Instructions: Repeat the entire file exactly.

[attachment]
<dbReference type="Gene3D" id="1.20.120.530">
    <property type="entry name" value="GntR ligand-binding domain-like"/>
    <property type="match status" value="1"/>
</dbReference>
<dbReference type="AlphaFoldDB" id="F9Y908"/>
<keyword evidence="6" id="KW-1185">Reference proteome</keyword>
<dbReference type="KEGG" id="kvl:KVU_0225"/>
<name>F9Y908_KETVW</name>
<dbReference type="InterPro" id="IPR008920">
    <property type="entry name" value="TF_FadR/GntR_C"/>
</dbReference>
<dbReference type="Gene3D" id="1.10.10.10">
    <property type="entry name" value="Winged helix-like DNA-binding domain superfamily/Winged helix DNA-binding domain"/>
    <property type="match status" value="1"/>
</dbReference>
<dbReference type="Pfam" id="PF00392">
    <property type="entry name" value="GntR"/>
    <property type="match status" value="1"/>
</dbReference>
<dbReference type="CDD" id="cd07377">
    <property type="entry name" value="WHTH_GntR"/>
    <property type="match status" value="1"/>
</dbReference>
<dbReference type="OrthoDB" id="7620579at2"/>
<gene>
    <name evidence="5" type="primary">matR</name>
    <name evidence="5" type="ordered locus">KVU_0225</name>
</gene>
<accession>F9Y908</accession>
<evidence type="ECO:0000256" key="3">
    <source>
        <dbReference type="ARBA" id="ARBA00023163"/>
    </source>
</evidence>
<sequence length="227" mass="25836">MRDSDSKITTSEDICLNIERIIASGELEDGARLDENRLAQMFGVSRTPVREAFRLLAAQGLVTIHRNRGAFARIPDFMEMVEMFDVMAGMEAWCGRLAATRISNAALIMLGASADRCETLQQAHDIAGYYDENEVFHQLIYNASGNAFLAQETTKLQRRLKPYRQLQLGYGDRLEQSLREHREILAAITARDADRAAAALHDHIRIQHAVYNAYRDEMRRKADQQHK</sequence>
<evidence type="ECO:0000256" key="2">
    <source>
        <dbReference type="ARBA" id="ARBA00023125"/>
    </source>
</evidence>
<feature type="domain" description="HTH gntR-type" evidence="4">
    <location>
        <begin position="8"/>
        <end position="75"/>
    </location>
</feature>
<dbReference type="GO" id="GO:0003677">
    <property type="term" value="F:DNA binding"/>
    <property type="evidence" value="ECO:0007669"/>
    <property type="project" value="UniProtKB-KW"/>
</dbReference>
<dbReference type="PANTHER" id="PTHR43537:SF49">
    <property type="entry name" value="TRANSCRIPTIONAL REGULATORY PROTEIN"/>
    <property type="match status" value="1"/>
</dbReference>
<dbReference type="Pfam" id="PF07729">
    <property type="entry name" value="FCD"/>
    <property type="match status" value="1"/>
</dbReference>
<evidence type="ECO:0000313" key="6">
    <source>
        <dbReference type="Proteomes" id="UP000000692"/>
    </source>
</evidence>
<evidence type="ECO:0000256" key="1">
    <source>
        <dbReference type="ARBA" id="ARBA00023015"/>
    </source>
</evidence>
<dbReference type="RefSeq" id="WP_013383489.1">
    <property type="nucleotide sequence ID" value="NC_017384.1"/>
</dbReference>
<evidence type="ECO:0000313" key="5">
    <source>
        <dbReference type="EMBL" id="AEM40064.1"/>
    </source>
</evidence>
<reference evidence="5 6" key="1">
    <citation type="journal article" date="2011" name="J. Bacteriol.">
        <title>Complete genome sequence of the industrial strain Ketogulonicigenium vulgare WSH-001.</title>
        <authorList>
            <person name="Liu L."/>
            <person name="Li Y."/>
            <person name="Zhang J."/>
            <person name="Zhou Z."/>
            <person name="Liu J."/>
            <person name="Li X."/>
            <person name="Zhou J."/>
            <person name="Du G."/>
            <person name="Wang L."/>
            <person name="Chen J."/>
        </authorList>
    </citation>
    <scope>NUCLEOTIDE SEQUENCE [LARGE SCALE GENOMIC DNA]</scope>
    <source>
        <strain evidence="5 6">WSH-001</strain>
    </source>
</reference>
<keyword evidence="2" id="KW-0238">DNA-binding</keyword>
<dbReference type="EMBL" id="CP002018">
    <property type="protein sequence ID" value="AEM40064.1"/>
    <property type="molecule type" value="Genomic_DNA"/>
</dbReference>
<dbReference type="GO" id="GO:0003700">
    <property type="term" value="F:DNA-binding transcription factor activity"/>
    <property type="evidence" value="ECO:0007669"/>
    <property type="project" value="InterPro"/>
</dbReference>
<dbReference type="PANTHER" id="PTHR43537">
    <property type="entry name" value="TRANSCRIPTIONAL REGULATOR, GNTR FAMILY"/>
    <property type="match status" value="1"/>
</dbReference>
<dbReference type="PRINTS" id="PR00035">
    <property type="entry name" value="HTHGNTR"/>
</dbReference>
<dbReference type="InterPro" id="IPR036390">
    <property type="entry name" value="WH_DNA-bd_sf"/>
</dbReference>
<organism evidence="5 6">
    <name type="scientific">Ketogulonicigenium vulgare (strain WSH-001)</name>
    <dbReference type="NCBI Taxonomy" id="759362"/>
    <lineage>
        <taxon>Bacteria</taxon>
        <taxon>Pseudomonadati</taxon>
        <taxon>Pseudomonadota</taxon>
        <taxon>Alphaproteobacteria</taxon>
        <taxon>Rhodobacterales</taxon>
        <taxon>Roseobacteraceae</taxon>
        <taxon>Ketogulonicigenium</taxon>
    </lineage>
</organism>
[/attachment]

<dbReference type="Gene3D" id="1.20.120.530">
    <property type="entry name" value="GntR ligand-binding domain-like"/>
    <property type="match status" value="1"/>
</dbReference>
<dbReference type="AlphaFoldDB" id="F9Y908"/>
<keyword evidence="6" id="KW-1185">Reference proteome</keyword>
<dbReference type="KEGG" id="kvl:KVU_0225"/>
<name>F9Y908_KETVW</name>
<dbReference type="InterPro" id="IPR008920">
    <property type="entry name" value="TF_FadR/GntR_C"/>
</dbReference>
<dbReference type="Gene3D" id="1.10.10.10">
    <property type="entry name" value="Winged helix-like DNA-binding domain superfamily/Winged helix DNA-binding domain"/>
    <property type="match status" value="1"/>
</dbReference>
<dbReference type="Pfam" id="PF00392">
    <property type="entry name" value="GntR"/>
    <property type="match status" value="1"/>
</dbReference>
<dbReference type="CDD" id="cd07377">
    <property type="entry name" value="WHTH_GntR"/>
    <property type="match status" value="1"/>
</dbReference>
<dbReference type="OrthoDB" id="7620579at2"/>
<gene>
    <name evidence="5" type="primary">matR</name>
    <name evidence="5" type="ordered locus">KVU_0225</name>
</gene>
<accession>F9Y908</accession>
<evidence type="ECO:0000256" key="3">
    <source>
        <dbReference type="ARBA" id="ARBA00023163"/>
    </source>
</evidence>
<sequence length="227" mass="25836">MRDSDSKITTSEDICLNIERIIASGELEDGARLDENRLAQMFGVSRTPVREAFRLLAAQGLVTIHRNRGAFARIPDFMEMVEMFDVMAGMEAWCGRLAATRISNAALIMLGASADRCETLQQAHDIAGYYDENEVFHQLIYNASGNAFLAQETTKLQRRLKPYRQLQLGYGDRLEQSLREHREILAAITARDADRAAAALHDHIRIQHAVYNAYRDEMRRKADQQHK</sequence>
<evidence type="ECO:0000256" key="2">
    <source>
        <dbReference type="ARBA" id="ARBA00023125"/>
    </source>
</evidence>
<feature type="domain" description="HTH gntR-type" evidence="4">
    <location>
        <begin position="8"/>
        <end position="75"/>
    </location>
</feature>
<dbReference type="GO" id="GO:0003677">
    <property type="term" value="F:DNA binding"/>
    <property type="evidence" value="ECO:0007669"/>
    <property type="project" value="UniProtKB-KW"/>
</dbReference>
<dbReference type="PANTHER" id="PTHR43537:SF49">
    <property type="entry name" value="TRANSCRIPTIONAL REGULATORY PROTEIN"/>
    <property type="match status" value="1"/>
</dbReference>
<dbReference type="Pfam" id="PF07729">
    <property type="entry name" value="FCD"/>
    <property type="match status" value="1"/>
</dbReference>
<evidence type="ECO:0000313" key="6">
    <source>
        <dbReference type="Proteomes" id="UP000000692"/>
    </source>
</evidence>
<evidence type="ECO:0000256" key="1">
    <source>
        <dbReference type="ARBA" id="ARBA00023015"/>
    </source>
</evidence>
<dbReference type="RefSeq" id="WP_013383489.1">
    <property type="nucleotide sequence ID" value="NC_017384.1"/>
</dbReference>
<evidence type="ECO:0000313" key="5">
    <source>
        <dbReference type="EMBL" id="AEM40064.1"/>
    </source>
</evidence>
<reference evidence="5 6" key="1">
    <citation type="journal article" date="2011" name="J. Bacteriol.">
        <title>Complete genome sequence of the industrial strain Ketogulonicigenium vulgare WSH-001.</title>
        <authorList>
            <person name="Liu L."/>
            <person name="Li Y."/>
            <person name="Zhang J."/>
            <person name="Zhou Z."/>
            <person name="Liu J."/>
            <person name="Li X."/>
            <person name="Zhou J."/>
            <person name="Du G."/>
            <person name="Wang L."/>
            <person name="Chen J."/>
        </authorList>
    </citation>
    <scope>NUCLEOTIDE SEQUENCE [LARGE SCALE GENOMIC DNA]</scope>
    <source>
        <strain evidence="5 6">WSH-001</strain>
    </source>
</reference>
<keyword evidence="2" id="KW-0238">DNA-binding</keyword>
<dbReference type="EMBL" id="CP002018">
    <property type="protein sequence ID" value="AEM40064.1"/>
    <property type="molecule type" value="Genomic_DNA"/>
</dbReference>
<dbReference type="GO" id="GO:0003700">
    <property type="term" value="F:DNA-binding transcription factor activity"/>
    <property type="evidence" value="ECO:0007669"/>
    <property type="project" value="InterPro"/>
</dbReference>
<dbReference type="PANTHER" id="PTHR43537">
    <property type="entry name" value="TRANSCRIPTIONAL REGULATOR, GNTR FAMILY"/>
    <property type="match status" value="1"/>
</dbReference>
<dbReference type="PRINTS" id="PR00035">
    <property type="entry name" value="HTHGNTR"/>
</dbReference>
<dbReference type="InterPro" id="IPR036390">
    <property type="entry name" value="WH_DNA-bd_sf"/>
</dbReference>
<organism evidence="5 6">
    <name type="scientific">Ketogulonicigenium vulgare (strain WSH-001)</name>
    <dbReference type="NCBI Taxonomy" id="759362"/>
    <lineage>
        <taxon>Bacteria</taxon>
        <taxon>Pseudomonadati</taxon>
        <taxon>Pseudomonadota</taxon>
        <taxon>Alphaproteobacteria</taxon>
        <taxon>Rhodobacterales</taxon>
        <taxon>Roseobacteraceae</taxon>
        <taxon>Ketogulonicigenium</taxon>
    </lineage>
</organism>